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Economy

China's elastic yuan rates give rosy tint to foreign investment

Unusual dollar conversion methods downplay trade war impact

Tesla's Gigafactory is seen under construction in Shanghai. Critics are casting doubts over China's foreign investment figures published by the Commerce Ministry.   © Reuters

BEIJING -- China's Commerce Ministry may have inflated its monthly foreign direct investment figures to show that the trade war with the U.S. is not discouraging foreign companies from making outlays, according to a closer look at the data.

China, which once published foreign investment only in dollars, began releasing the tally in both the yuan and the greenback in January 2014. Though the figure given in China's currency represents the official one, most economists and foreign media keep a closer eye on the dollar amount.

The Commerce Ministry reported that FDI rose by 1.9% on the year in August 2018 to 63.7 billion yuan, or by 11.4% in dollars to $10.4 billion. But market exchange rates placed the dollar figure around $9.3 billion at the time, representing a year-on-year decrease as the U.S.-China trade war began to bloom.

The ministry attributed the discrepancy to each investment being converted based on the exchange rate at that time. Still, the average rate used by the ministry in August 2018 came to 6.11 yuan per dollar, putting the Chinese currency 12.1% stronger than it was on the market.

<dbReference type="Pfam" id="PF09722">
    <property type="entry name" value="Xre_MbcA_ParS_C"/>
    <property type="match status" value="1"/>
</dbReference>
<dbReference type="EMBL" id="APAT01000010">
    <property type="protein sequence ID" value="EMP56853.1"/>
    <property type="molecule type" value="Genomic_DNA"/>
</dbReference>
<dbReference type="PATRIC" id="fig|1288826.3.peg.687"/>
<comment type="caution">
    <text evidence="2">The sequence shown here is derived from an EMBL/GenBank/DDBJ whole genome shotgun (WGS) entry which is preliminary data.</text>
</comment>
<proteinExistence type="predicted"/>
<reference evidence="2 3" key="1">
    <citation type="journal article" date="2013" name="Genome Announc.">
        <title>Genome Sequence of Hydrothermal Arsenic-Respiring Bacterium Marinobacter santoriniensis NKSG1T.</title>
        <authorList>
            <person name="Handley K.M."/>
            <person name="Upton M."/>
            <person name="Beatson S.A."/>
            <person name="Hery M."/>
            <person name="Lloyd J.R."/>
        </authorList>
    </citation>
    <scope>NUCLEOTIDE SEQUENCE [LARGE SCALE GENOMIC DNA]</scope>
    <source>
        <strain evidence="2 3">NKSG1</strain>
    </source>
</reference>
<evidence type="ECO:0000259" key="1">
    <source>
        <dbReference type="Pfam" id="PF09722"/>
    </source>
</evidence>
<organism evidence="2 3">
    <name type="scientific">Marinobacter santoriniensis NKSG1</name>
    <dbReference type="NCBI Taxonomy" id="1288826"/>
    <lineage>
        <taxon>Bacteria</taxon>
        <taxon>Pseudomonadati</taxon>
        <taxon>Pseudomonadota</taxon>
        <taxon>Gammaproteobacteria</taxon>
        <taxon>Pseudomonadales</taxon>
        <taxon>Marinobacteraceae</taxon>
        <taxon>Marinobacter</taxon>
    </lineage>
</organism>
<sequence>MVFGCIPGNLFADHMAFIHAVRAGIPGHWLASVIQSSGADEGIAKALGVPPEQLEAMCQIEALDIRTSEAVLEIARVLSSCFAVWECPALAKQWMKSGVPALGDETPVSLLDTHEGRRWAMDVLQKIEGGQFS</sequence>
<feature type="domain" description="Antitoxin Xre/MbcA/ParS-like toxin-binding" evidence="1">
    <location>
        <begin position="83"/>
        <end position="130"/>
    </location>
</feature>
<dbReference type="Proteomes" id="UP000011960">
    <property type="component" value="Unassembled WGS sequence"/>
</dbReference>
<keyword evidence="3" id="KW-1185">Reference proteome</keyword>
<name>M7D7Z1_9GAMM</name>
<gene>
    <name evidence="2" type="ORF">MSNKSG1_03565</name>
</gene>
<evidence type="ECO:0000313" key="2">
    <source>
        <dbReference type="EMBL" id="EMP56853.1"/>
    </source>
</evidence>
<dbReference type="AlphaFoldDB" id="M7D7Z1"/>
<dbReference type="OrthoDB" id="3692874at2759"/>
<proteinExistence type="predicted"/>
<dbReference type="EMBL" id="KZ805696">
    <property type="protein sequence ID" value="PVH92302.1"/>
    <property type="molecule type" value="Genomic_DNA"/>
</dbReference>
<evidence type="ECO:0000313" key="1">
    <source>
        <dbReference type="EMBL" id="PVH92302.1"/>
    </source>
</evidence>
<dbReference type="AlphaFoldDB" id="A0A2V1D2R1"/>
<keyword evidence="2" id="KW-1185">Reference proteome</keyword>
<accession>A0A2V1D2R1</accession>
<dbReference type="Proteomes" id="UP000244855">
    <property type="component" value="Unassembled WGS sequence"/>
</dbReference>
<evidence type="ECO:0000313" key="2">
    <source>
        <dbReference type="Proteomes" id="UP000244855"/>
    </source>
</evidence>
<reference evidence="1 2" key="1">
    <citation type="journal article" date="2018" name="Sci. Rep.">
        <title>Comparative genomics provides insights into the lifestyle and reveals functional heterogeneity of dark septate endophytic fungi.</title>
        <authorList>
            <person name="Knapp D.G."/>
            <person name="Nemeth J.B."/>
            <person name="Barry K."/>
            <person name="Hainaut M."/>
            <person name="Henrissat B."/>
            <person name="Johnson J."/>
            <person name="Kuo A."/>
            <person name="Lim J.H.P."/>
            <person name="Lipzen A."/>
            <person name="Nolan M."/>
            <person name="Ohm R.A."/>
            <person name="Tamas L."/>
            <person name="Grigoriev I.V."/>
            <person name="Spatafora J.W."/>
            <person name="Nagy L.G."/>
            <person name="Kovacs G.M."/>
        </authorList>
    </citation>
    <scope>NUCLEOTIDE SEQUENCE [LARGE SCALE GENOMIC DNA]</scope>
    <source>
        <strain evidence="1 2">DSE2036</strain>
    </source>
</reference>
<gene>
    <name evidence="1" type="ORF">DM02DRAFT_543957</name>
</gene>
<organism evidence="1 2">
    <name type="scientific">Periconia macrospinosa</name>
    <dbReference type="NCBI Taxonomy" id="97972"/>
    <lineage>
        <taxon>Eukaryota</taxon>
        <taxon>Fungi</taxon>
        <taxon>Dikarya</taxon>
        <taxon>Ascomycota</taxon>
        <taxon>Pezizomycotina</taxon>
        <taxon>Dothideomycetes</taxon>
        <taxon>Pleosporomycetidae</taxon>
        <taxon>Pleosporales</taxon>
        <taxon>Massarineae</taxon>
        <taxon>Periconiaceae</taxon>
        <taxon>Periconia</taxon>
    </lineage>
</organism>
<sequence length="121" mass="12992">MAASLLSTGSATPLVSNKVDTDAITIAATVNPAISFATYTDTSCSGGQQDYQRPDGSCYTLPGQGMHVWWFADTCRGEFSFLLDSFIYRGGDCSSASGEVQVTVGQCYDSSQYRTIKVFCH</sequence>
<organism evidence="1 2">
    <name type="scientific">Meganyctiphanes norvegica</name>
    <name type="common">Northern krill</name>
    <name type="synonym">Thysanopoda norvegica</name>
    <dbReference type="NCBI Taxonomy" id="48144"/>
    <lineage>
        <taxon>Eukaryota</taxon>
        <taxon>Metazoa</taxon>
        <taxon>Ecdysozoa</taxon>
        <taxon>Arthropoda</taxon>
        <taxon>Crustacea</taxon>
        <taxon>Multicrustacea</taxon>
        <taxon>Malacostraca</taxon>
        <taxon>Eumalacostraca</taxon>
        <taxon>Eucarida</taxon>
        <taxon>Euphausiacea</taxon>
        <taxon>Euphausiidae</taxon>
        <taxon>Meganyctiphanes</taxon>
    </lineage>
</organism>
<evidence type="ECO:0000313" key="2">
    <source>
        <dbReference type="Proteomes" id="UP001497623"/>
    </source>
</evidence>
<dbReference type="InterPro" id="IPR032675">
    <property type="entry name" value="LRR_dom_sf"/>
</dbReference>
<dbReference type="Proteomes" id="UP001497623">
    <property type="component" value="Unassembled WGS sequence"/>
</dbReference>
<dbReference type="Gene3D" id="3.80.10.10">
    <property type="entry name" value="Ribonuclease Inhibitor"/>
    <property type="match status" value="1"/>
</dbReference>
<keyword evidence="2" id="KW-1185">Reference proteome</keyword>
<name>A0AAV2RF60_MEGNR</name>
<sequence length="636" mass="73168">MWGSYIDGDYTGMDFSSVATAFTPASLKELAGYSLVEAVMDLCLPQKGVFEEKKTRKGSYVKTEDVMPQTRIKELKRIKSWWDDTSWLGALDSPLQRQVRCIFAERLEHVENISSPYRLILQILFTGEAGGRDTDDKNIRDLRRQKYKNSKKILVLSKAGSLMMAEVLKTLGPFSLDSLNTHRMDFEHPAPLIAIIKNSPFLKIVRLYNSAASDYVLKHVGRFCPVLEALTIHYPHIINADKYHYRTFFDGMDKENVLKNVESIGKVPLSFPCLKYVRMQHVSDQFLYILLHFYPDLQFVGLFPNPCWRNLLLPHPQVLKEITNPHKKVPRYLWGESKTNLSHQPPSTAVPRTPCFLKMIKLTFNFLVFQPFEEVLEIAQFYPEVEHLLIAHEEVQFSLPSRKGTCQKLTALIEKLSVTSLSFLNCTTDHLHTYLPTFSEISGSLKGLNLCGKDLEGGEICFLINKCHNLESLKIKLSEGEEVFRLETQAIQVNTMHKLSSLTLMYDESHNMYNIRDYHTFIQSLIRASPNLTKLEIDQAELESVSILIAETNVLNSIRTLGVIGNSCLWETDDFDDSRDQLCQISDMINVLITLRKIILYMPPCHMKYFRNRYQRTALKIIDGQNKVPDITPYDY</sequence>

"The yuan was unusually strong" under the ministry's calculations for August 2018, said one expert on the Chinese economy. "The currency was strong even compared to the exchange rate used to calculate China's balance of payments."

Some think this strength resulted from a new economic policy outlined by the Chinese Communist Party Politburo at the end of July 2018, which included a call for stable investment in response to additional tariffs by the U.S. earlier that month.

Padding the yuan's value kept foreign investment from falling in dollar terms just one month after the Politburo's policy decision, an outcome that would have highlighted the economic impact of the trade war and embarrassed the Commerce Ministry.

Unusual currency estimates appear in 56 of the 70 months since January 2014. If China's currency had weakened on the year in the market, then the ministry calculated a stronger yuan than did the Shanghai exchange. Conversely, if the currency had strengthened on the year, then the agency assumed a weaker yuan.

The yuan's value generally has declined from its recent peak in January 2014. Because a weak yuan means total foreign investment goes down in dollar terms, the Commerce Ministry is believed to be making calculations using a stronger yuan more often.

Commerce Ministry rates were 3.7% apart from market exchange rates in 2018, the biggest annual gap between 2014 and 2019.

In dollar terms, monthly foreign investment in China has fallen on the year just once between August 2018 and October 2019. This is unusual, given that the figure tends to swing wildly month to month.

Chinese President Xi Jinping is cracking down on doctored economic data by regional governments, launching audits in October. Data published by the national government could face greater scrutiny as well.

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